Imagine: you are constantly under the light of spotlights. They illuminate your every step, every detail of your appearance, and everyone’s eyes are fixed only on you. People see all your shortcomings, even in character and behavior. You say something and the people around you judge you for every word. How do you feel? Most likely, you are uncomfortable and want to run away. This is what people with social anxiety most often feel. Here’s how to determine if you have this disorder and how to deal with it.
What Is Social Anxiety
Social anxiety is a fear of people and interaction with them. It can be expressed in different forms and situations: from public speaking to simply leaving the house. Often people with social anxiety try to avoid any contact with others.
A person with social anxiety in a stressful situation is constantly preoccupied with thoughts that he or she says or does something wrong or looks wrong. At the same time, it seems to them that danger comes from others, and they feel powerless and defenseless before it. Such feelings cause a person to have an acute desire to run away or hide.
People with social anxiety are afraid of being seen and noticed, afraid to show themselves. They feel that they are something they are not, and they feel that everyone notices their shortcomings. Their negative inner sense of self is projected onto others and comes back as severe anxiety.
What People With This Disorder Fear
A person with social anxiety can have both rational and unconscious fears.
On a rational level, they are usually afraid of the negative evaluation of others. Because of this, for a person with social anxiety, any situation, whether it is an exam or just a trip to the store, becomes stressful. They are constantly waiting for the evaluation, so before leaving the house, they always carefully prepare, making sure that everything is perfect. Often people with social anxiety are afraid of eye contact because they expect to see judgment or disgust in the eyes of another person.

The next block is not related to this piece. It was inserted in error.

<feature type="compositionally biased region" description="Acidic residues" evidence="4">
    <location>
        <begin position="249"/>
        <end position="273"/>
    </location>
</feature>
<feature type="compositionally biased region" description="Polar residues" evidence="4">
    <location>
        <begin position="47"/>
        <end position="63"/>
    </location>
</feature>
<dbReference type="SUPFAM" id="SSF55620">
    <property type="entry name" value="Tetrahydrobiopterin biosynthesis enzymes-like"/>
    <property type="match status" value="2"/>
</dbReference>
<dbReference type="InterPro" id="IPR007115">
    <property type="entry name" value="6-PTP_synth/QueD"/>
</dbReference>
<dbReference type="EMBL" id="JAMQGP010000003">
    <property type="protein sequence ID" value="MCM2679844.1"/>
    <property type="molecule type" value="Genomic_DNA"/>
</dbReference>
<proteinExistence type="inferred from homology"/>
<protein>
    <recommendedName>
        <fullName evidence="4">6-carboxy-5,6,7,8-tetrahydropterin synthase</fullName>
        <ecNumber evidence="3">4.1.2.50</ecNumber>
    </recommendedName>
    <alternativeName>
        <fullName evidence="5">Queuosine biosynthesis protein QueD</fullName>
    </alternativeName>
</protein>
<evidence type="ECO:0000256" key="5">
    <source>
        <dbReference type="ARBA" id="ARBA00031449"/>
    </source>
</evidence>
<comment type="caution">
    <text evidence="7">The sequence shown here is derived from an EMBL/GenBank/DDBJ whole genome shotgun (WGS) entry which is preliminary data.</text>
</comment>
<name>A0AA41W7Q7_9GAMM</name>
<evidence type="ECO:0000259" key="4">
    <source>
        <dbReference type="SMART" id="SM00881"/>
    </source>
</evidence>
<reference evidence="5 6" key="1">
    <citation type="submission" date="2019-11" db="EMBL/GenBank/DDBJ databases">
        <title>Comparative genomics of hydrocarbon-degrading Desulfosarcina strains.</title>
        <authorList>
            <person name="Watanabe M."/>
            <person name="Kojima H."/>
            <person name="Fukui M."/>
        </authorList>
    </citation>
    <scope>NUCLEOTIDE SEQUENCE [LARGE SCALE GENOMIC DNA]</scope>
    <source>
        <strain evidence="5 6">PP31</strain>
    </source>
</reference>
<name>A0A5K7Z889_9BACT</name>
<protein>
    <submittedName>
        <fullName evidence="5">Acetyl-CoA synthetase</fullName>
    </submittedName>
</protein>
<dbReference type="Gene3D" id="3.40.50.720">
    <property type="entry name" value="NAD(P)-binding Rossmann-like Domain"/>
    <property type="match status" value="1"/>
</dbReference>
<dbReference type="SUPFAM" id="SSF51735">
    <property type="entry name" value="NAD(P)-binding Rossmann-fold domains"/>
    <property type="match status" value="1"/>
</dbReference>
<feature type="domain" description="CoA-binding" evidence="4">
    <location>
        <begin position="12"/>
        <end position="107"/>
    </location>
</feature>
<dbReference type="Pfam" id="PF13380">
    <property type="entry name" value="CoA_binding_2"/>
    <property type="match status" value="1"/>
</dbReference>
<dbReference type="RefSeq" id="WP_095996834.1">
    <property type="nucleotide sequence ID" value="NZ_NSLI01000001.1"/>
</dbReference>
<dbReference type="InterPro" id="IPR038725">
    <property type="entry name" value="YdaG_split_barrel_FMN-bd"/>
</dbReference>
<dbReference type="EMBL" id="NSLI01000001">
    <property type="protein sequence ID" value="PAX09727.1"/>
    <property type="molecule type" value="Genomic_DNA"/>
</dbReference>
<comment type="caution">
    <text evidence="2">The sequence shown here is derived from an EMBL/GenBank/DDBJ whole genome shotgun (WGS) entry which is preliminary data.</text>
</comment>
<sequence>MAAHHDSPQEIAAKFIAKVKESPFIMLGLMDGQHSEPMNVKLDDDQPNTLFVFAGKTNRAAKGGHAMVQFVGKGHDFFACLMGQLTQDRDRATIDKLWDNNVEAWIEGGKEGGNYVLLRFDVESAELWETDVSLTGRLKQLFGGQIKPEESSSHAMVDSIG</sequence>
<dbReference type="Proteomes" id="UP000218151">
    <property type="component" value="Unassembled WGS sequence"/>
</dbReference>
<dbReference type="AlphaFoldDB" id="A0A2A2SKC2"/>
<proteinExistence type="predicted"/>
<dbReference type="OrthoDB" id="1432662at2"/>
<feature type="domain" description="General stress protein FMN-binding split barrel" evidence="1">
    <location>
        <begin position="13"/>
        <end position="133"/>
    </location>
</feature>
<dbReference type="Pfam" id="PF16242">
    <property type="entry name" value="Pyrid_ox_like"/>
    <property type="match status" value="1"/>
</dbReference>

Another fear is talking. With social anxiety, people sometimes feel that anything they say will sound stupid and inappropriate.
It’s thought that unconsciously, a person with social anxiety is afraid of showing their aggression and hostility towards others, which seems uncontrollable and destructive to them. They often believe that it may entail punishment in the form of retaliatory aggression from people.
Symptoms of Social Anxiety
Social anxiety, like any other phobia, can manifest itself in both psychological and physical symptoms.
On an emotional level, a person with social anxiety may experience severe anxiety, fear of judgment and evaluation of others. On a behavioral level, they avoid eye contact and situations involving appearing in public and interacting with people.
On a bodily level, there are sweating, dry mouth, nausea, rapid pulse, body tremors, dizziness, abdominal pain, and diarrhea.
How to Know if a Person Has a Social Anxiety?
A person may have a social anxiety if they:
- Experience anxiety even at the thought of having to talk to a stranger.
- Have a hard time fitting in with new people and making relationships.
- Avoid large crowds of people. It seems to them that they look at him askew, notice their shortcomings, and blame them.
- Are afraid of being in the center of attention, it’s difficult for them to be in the spotlight and easier to always stay unnoticed.
- Can’t talk or call someone first. It’s easier for them to write a message than to communicate in person.
- Prefer to spend evenings playing at Betamo or watching Netflix instead of going out to the park or hanging out with friends.
- Always expect criticism and negative evaluation from others, try to keep silent and never express their opinion.
- When socializing with others or in crowded places, experience severe anxiety, up to panic attacks, palpitations, sweating, trembling, dizziness, pain, or rumbling in the stomach.
- After talking to people, think about the conversation for a long time, analyzing what they said or did wrong.
Self-Help for Social Anxiety
Specialists usually suggest the following:
- Breathing exercises.
- Working with negative attitudes.
- Trying to face fear.
- Acquiring the skill of not focusing on anxious thoughts.
These methods are well proven to help in stressful situations. They help reduce anxiety in the here and now. But it is important to realize that they bring relief only in the moment and don’t address the causes of social anxiety. In the meantime, the driving impulses of the personality continue to need to be worked through.